Apparently, the pre-Islamic Persian tradition lacked a proper term for them, and such a term had to be borrowed from the Arabs: shâ’er (plural sho’arâ), a word known from the ancient Arabic poetry of the desert as well as from the Qur’an. When Arabic poetry was transferred from Bedouin society to the urban civilization of early Islam, the function of the shâ’er also changed from that of an oral soothsayer to the writer of poetry for rulers and learned audiences in the cities of the Caliphate.16 In Persian, the common word for poetry became she’r, the poet was known as a shâ’er, and all that was connected to his art was subsumed under the heading of shâ’eri. These terms also point to decisive changes in literature itself, which signified that “the concept of separate, literary composition came to develop.”
In the social context of the courts, which in many respects was paradigmatic for the position of a poet in the traditional sense, his part was first of all defined by the services that he could render to his patron. Nezâmi-Aruzi stated that the first duty of the poet is to immortalize a name (which could be taken to mean his own name as well as that of his patron) by making such good poetry that it … would be written on the pages of Time and be cited by the tongues of the noble, be recorded in albums and be read in all cities.
In order to live up to this high standard the poet should have a careful education, including not only the rules of prosody and rhetoric, but also general knowledge which he could use to enrich his poems. He should above all make himself familiar with the tradition by “memorizing a thousand distichs by the earliest poets and ten thousand distichs from the works of later poets.” These masters should teach him how to deal with the difficulties and subtleties of composition. In addition he is advised to seek the guidance of a living master (ostâd) until he will have earned that title himself and he has established a lasting reputation.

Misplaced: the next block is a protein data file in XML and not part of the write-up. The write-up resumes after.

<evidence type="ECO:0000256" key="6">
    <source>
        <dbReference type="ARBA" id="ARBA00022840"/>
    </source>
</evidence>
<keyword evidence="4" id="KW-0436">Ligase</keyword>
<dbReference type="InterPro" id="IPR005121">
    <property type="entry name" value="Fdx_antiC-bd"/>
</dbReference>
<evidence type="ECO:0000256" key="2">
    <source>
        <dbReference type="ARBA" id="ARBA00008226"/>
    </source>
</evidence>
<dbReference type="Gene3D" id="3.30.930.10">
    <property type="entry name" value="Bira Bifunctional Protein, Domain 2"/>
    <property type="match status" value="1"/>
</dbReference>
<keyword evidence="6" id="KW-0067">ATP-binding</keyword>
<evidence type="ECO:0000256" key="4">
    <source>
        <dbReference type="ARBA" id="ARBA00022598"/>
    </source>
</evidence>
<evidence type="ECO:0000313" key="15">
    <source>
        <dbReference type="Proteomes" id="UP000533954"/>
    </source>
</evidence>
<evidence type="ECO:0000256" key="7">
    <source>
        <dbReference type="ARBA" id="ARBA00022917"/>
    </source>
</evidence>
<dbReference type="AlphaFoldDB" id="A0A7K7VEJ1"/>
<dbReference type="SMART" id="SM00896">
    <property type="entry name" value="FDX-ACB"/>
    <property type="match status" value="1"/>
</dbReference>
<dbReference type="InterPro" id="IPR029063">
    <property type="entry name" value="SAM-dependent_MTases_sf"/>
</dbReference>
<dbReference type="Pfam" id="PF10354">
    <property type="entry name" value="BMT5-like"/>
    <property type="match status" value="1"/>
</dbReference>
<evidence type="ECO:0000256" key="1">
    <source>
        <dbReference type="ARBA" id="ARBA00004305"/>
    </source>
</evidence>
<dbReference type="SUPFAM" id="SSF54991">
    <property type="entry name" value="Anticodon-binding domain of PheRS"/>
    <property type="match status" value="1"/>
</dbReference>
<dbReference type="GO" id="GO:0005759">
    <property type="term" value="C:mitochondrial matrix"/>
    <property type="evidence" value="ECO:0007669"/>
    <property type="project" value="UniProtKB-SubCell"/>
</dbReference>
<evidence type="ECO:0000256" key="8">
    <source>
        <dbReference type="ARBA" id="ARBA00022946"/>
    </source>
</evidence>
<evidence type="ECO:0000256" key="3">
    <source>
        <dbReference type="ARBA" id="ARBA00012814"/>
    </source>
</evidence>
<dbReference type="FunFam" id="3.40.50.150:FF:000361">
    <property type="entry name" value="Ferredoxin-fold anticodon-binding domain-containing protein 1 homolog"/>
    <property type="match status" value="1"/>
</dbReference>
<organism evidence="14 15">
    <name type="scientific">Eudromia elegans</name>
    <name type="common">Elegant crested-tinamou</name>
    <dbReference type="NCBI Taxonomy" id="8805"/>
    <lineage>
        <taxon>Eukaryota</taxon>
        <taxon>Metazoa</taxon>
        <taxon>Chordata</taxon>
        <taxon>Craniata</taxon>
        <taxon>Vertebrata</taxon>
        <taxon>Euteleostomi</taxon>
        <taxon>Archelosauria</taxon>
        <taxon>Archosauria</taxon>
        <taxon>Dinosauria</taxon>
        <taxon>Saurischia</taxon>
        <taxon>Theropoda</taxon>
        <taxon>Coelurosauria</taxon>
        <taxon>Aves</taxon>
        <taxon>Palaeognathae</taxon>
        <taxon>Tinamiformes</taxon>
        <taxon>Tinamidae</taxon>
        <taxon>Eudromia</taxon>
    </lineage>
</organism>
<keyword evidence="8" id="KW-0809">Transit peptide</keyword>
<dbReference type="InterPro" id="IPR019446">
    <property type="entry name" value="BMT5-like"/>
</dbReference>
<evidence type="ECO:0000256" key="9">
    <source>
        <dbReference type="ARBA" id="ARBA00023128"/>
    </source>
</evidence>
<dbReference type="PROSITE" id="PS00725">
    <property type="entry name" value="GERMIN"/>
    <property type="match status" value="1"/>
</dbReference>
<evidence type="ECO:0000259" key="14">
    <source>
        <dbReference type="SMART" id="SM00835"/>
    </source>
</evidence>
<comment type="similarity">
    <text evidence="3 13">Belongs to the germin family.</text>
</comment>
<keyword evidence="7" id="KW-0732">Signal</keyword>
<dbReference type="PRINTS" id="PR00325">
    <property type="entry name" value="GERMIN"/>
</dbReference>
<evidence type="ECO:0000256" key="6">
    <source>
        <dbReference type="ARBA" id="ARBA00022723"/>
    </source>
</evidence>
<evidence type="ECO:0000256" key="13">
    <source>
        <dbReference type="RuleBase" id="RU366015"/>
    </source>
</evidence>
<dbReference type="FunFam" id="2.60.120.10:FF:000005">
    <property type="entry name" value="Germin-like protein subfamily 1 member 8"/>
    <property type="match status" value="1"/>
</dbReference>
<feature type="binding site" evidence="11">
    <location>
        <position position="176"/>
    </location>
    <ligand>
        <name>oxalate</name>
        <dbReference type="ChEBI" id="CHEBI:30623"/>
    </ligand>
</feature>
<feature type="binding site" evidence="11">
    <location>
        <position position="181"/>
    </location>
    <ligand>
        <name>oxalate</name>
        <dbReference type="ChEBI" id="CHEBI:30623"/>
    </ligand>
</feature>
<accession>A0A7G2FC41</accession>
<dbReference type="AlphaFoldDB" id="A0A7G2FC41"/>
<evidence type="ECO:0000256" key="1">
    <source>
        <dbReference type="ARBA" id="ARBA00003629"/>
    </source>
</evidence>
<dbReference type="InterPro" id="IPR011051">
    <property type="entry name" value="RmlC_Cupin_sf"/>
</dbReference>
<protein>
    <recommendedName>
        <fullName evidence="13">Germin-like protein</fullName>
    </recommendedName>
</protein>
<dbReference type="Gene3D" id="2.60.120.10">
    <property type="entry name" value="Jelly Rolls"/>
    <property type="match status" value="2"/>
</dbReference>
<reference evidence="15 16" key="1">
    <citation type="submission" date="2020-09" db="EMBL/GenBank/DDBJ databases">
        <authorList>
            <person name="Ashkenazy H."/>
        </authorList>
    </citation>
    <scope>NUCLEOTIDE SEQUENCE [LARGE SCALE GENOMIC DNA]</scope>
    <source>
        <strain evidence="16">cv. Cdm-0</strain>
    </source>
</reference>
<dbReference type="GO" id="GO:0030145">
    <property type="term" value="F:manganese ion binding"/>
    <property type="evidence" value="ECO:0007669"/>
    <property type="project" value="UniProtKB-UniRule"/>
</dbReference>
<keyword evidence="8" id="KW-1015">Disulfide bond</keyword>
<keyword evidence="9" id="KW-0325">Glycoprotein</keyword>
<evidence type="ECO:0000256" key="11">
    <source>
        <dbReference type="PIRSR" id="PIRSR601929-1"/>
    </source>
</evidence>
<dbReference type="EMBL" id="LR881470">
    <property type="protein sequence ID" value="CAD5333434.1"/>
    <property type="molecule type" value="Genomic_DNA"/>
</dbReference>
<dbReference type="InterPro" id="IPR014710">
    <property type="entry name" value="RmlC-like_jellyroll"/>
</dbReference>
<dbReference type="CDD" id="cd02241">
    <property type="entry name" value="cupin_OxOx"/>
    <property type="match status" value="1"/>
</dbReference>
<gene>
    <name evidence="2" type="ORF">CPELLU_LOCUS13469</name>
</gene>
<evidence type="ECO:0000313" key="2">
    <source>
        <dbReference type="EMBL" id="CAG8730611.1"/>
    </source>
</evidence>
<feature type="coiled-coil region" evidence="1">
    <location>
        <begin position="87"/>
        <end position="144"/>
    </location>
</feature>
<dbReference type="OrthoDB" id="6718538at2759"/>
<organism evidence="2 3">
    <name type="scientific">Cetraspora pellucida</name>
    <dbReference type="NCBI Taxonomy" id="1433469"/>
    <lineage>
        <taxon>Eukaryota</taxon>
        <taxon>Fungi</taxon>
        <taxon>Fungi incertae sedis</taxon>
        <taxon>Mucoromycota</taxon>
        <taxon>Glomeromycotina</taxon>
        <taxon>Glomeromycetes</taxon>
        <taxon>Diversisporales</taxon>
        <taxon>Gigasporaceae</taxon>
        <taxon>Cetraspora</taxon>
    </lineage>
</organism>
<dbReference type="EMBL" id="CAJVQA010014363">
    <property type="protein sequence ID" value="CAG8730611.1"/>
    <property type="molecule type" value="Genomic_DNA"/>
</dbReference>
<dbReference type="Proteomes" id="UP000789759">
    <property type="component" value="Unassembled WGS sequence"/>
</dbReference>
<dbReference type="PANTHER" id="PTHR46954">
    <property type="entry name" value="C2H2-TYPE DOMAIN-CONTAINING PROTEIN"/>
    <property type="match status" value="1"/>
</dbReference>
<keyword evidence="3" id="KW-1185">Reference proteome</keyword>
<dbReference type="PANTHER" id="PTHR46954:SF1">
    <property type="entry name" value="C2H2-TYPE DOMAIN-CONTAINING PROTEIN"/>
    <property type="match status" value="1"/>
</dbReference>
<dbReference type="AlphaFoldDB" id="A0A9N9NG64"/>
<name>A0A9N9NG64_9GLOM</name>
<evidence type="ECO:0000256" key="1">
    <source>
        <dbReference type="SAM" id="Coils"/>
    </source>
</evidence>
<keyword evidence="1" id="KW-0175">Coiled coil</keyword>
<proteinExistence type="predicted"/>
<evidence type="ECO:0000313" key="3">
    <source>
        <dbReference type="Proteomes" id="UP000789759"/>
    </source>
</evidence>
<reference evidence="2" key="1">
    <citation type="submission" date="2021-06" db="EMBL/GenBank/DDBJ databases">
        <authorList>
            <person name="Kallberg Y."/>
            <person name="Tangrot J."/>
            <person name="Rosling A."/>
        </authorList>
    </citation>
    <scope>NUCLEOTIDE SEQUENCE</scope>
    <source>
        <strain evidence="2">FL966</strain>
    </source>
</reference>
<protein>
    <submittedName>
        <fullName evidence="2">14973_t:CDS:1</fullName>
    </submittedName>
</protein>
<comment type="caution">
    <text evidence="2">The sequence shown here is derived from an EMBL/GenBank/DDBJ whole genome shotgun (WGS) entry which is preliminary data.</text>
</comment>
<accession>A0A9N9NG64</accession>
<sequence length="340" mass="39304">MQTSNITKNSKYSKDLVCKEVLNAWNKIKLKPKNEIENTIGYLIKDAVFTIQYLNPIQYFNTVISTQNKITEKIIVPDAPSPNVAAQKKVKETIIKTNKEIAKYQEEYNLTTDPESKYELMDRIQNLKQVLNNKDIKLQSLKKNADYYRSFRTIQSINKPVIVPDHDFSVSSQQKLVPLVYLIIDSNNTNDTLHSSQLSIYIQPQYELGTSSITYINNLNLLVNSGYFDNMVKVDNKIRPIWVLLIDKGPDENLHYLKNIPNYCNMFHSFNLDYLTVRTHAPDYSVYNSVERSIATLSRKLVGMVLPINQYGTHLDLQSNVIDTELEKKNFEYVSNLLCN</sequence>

The social role that the poet had to fulfill also entailed demands on his personality and his behavior. Basic requirements were, according to Nezâmi-Aruzi, “a good character, an open mind, a sound nature, and a sharp wit.” In his chapter on the requirements of the poetical profession Key-Kâvus also stresses the importance of the poet’s behavior in public.20 He should take care of his clothes as well as his manners: If you are looking for a patron and when you are in business, do not look dejected and do not wear dirty clothes. Show at all times a fresh and smiling face. Memorize a lot of funny stories and jokes that make people listen, for in company and in front of the patron … you cannot do without them.
The emphasis on the practice of poetry as a craft in these descriptions does not mean that poetry was only a matter for professionals. Poems were written also by amateurs, among them kings and sultans, ministers, dignitaries and officials as well as scholars. This proves that, already in the early centuries, being able to write poetry was part of the normal training of an educated person. It was in particular a prerequisite of the secretaries in the offices of the state, whose letters and other writings needed embellishment by poetic inserts. Moreover, the improvisation of short poems was greatly appreciated in social settings.